Do Authors Actually Read Publishing Contracts?

by | Dec 14, 2009

This Sunday’s New York Times carried a story on the front page citing a letter sent on Friday by Random House to literary agents. The letter asserted that they (Random) hold any and all e-book rights to books they have under contract, regardless of the date of the original contract (many of which were signed before ebooks existed).

Markus Dohle, chief executive of the publishing arm of Bertelsmann AG, wrote in a letter dated December 11th that

the vast majority of our backlist contracts grant us the exclusive right to publish books in electronic formats. He also said that Random House’s older agreements granted it the exclusive right to publish a work “in book form” or “in any and all editions.”

This is likely a preemptive “shot across the bow” intended to warn authors away from negotiating separate publication for their works in ebooks or other digital formats. If electronic editions are not mentioned in a contract, it does seem that the author might reasonably think they had not granted these rights along with the rights to printed editions.

Simply the threat of litigation implied by the letter might be enough to bring the vast majority of their authors into line. This seems to fly in the face of the idea that rights are separable, and that only those rights specifically licensed by a contract ought to be governed by that contract.

A Little Personal History

At one time Jill and I owned our own publishing company, Globe Press Books. (For more on my life in books, check out the Publishing Timeline.) One of my responsibilities was writing contracts and signing authors.

Our publishing company was about as small as you can imagine. I sat in a converted bedroom upstairs in our house in Yorktown Heights, New York, with a part-time assistant in the converted bedroom next door, and ran the business through my PC, a fax machine and a Fedex account.

No matter how small we were, potential authors seemed to treat us with the same reverence and fear that they would treat Random House or Knopf, or any other real publisher.

After negotiations, I would present our contract (known as a Publishing Agreement) and they would sign. Fast. I never once, even for a moment, had an author hesitate to sign. Some wanted a few days to study the contract, but I thought this was a ruse. They weren’t studying the contract, because no one ever objected to anything in it.

After a while, I started throwing all sorts of things into these contracts, including all electronic rights in all known or unknown formats, in perpetuity (well, until the contact lapsed or was terminated). It astonished me that no author ever objected.

The Thing that is Longed-For

I deduced after a while that the longing to be a published author was so strong, the wait for a contract from a legitimate publisher so long, that no matter what was in the contract, they would likely have signed. If, indeed, anyone ever read the damn thing.

And I have to say we were extremely ethical publishers, anxious to do well by our authors, creating what we thought were beautiful books that really added value to people’s lives. What must have been in the contracts from the conglomerate publishers with fully-staffed legal departments?

The power imbalance between the publisher and the author is usually so extreme, and the object of the author’s obsession—the contract—so feverishly desired, that all sorts of unequal arrangements would easily pass without a murmur from the victim.

In our case, when we closed Globe Press Books, we canceled all contracts and explicitly returned all rights to the authors.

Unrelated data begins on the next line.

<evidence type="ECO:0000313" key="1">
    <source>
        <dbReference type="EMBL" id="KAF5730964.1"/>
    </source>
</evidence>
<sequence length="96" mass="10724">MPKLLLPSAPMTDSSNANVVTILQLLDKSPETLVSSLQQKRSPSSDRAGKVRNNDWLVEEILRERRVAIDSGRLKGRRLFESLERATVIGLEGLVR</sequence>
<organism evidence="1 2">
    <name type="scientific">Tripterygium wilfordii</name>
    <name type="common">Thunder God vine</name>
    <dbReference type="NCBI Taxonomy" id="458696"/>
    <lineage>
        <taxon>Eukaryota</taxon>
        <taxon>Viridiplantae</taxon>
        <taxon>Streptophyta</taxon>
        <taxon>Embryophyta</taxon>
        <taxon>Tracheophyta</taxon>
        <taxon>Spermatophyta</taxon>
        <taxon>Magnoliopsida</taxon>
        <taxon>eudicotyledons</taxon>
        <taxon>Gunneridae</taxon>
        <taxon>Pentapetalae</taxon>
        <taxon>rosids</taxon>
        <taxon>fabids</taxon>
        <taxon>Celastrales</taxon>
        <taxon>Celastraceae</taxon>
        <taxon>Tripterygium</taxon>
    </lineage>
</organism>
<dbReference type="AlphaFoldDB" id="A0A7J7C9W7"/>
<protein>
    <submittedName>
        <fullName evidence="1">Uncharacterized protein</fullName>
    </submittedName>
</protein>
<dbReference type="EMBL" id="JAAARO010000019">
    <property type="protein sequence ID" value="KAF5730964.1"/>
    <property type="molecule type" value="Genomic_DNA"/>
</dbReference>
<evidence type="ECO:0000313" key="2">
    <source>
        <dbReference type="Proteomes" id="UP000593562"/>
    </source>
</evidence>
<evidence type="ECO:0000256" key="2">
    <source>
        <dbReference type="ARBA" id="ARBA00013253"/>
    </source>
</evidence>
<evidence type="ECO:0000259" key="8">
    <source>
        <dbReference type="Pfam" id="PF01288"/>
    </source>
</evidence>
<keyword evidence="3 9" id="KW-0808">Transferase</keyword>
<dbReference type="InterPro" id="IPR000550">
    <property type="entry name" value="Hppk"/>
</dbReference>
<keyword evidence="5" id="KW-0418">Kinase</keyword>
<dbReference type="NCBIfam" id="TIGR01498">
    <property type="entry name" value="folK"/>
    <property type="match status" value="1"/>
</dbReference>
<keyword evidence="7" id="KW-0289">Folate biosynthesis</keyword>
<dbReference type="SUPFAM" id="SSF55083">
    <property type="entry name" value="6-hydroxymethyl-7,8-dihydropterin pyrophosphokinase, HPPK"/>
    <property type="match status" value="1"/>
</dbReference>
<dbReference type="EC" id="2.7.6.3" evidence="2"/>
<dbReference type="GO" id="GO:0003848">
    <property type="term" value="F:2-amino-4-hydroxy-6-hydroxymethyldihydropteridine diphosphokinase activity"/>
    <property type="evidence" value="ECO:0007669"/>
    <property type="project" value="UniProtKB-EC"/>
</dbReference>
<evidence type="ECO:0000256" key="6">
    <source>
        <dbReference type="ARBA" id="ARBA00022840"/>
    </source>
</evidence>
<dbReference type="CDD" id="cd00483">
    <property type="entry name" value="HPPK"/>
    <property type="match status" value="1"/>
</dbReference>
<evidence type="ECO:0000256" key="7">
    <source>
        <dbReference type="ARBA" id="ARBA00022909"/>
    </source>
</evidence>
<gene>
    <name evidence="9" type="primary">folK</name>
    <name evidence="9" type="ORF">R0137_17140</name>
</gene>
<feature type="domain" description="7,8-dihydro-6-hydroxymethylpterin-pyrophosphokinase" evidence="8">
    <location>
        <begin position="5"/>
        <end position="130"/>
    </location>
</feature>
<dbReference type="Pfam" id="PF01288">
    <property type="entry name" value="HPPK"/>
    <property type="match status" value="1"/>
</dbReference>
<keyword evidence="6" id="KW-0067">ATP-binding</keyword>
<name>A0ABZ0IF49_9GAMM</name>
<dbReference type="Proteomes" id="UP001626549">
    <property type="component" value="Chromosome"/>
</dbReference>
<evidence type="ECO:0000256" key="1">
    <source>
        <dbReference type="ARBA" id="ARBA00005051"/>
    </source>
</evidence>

Self-Publishers Sign Contracts Too

My point here is a word of caution. Several self-published authors have spoken up recently on Book Marketing Network about being tied into a contract for 7 years with subsidy (vanity) publishers. Their frustration and anger at having got themselves into this fix is palpable in their comments.

No matter how desperately you want to get your book into print, no matter how much you long for that publisher contract, no matter how good the deal from the subsidy publisher sounds, STOP when you see the contract. Here’s what you need to do:

  1. Take a deep breath.
  2. Read it carefully.
  3. Get somebody else who knows about contracts to read it.

Do not skip #3. Like a marriage, a contract can affect you for a long time. And paraphrasing the old saw about marriage, with contracts you may “sign in haste, and repent at your leisure.”

Arguments have already started between Random House and the family of William Styron over the electronic rights to works published in the 1950s, 1960s and 1970s. Take your time and know exactly what you are signing. After all the hard work you’ve done, this is not the time to rush into an agreement.

If you have specific advice about signing Publishing Agreements, I’d love to hear it.

tbd advanced publishing starter kit

14 Comments

  1. Gary Heilbronn

    Interesting article and comments. Though a lawyer and ex-law professor I have had contract disputes with some of my major academic publishers over the years usually based on their (often uninformed) hardnosed view that they own everything about what you have written. Even as an academic one has very little leverage including when it comes to do new editions (unless you are the only expert in a field). The most success I have had with such publishers is when actually sitting down with editorial and legal people in the publishing company and sorting out a compromise. Bringing in a an attorney and dealing through letters and emails can be not only costly and counterproductive but he/she will rarely have the expertise needed. Fiction publishing is of course even tougher. The best advice I can give is get a copy of the contract the publisher proposes, take several days to understand and inform yourself on it, then have a non-adversarial meeting with the publishers. Lots of points may be negotiable eg royalty rights, time limits, marketing and even e_book rights which may be limited to one country etc and for specific periods of time different to paper version rights. Focus on the fact that both the publisher and the author want to make money. (If you don’t, just self-publish)

    Reply
  2. Jan Moran

    Good article, Joel. Authors, be smart: check in with the Author’s Guild, they’ll review the publisher’s agreement for free if you’re a member. The annual dues fee equates to about 10 minutes of my attorney’s time, so it’s an incredible deal. This will give your agent more leverage. I just signed a deal, and went this route–very successful.